On February 26th, 2017, the film Moonlight took home “best picture” from the 89th Academy Awards Ceremony. And rightfully so. Moonlight, to me, was a little piece of positivity and beauty running through a world of cruelty and hardships- a beautiful vein to tap into right now.
Starring Mahershala Ali, Ashton Sanders, Trevante Rhodes, Janelle Monae, Naomie Harris (to name a few), Moonlight is a film about a young black man (Chiron, played by Sanders and Rhodes) growing up in Miami and his journey through manhood while finding his truest, most honest place in this world. It starts in Chiron’s teenage years and following him through his manhood going through or witnessing drug abuse, mass incarceration, school violence, and more, but to say that these are essentials as the plot is not all. The film more importantly (in my humble opinion) involves hyper-masculinity and what it means and how dangerous it is to all of us. Moonlight dives into the world of black masculinity and black male intimacy, dignity, and beauty. I won’t release too much of the plot in fear of spoiling too much and I also do believe that for those who haven’t seen it, it is better to go into this film not knowing anything/ too much at all.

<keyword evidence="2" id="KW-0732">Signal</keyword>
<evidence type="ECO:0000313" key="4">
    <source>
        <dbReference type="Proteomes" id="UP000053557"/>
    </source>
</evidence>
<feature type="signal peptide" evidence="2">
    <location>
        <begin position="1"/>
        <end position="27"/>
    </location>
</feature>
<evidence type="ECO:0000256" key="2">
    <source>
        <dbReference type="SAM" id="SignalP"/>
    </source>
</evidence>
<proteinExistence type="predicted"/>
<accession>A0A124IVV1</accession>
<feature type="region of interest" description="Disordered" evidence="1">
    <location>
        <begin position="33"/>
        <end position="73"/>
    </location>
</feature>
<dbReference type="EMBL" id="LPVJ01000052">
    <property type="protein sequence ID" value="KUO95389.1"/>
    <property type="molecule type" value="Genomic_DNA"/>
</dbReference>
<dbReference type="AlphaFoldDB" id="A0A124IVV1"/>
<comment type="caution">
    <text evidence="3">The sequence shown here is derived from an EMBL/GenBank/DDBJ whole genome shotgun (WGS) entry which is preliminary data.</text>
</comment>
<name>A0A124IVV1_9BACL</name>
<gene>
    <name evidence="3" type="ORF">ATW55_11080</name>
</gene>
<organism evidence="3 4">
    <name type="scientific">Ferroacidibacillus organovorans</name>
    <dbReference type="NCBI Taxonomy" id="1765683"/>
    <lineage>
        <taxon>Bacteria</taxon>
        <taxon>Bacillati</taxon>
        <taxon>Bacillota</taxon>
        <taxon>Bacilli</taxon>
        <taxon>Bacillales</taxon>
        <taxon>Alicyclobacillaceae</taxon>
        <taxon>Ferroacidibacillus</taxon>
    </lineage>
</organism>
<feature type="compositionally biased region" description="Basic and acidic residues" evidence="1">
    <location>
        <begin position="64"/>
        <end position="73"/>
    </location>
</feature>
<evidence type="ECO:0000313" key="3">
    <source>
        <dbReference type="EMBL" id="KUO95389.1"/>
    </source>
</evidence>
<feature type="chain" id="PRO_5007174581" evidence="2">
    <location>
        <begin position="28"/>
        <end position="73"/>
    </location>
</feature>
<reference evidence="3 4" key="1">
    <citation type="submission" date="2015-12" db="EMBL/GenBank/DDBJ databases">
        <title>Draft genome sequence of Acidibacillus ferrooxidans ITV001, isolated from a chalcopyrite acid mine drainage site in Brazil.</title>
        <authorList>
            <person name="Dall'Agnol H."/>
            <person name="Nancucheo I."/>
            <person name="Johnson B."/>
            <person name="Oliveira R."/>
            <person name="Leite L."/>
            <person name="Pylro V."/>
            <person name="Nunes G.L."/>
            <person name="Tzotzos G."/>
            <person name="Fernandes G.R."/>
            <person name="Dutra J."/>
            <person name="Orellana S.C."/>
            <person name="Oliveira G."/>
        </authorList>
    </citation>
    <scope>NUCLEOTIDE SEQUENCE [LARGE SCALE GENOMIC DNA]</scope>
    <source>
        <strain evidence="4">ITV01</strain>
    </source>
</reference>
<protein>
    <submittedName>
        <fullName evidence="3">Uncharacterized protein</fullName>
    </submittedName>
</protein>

Something about the pacing and quietness of the movie entirely reset my mood and thoughts for days (Weeks! Months!) . I don’t know if that’s a valid way to describe a film, but so be it. Rarely does a film keep my brain turning in a calm yet specific manner as Moonlight did when I watched it. Each character was so perfectly well-rounded, yet never forced. We see the characters, especially Chiron, for who they are. We SEE him. For the full human that he is and I think that isn’t too common in films. Whether through the relationships between the characters whether they be romantic, familial, platonic.
Moonlight was a subtle reminder that we all need connection and that in a sense, we are all already connected. In the ocean, under the stars. I left that movie wanting to tell those around me that I loved them while playing in the ocean on a starry night. Not to mention, it was also such a relief seeing a film where Whiteness wasn’t centered nor was it even a consideration (something I realized upon watching it for the third time).
Moonlight is transformative, haunting, and almost unbearingly beautiful. To know these characters and this movie is a privilege to me and I cannot recommend it enough for all to watch.
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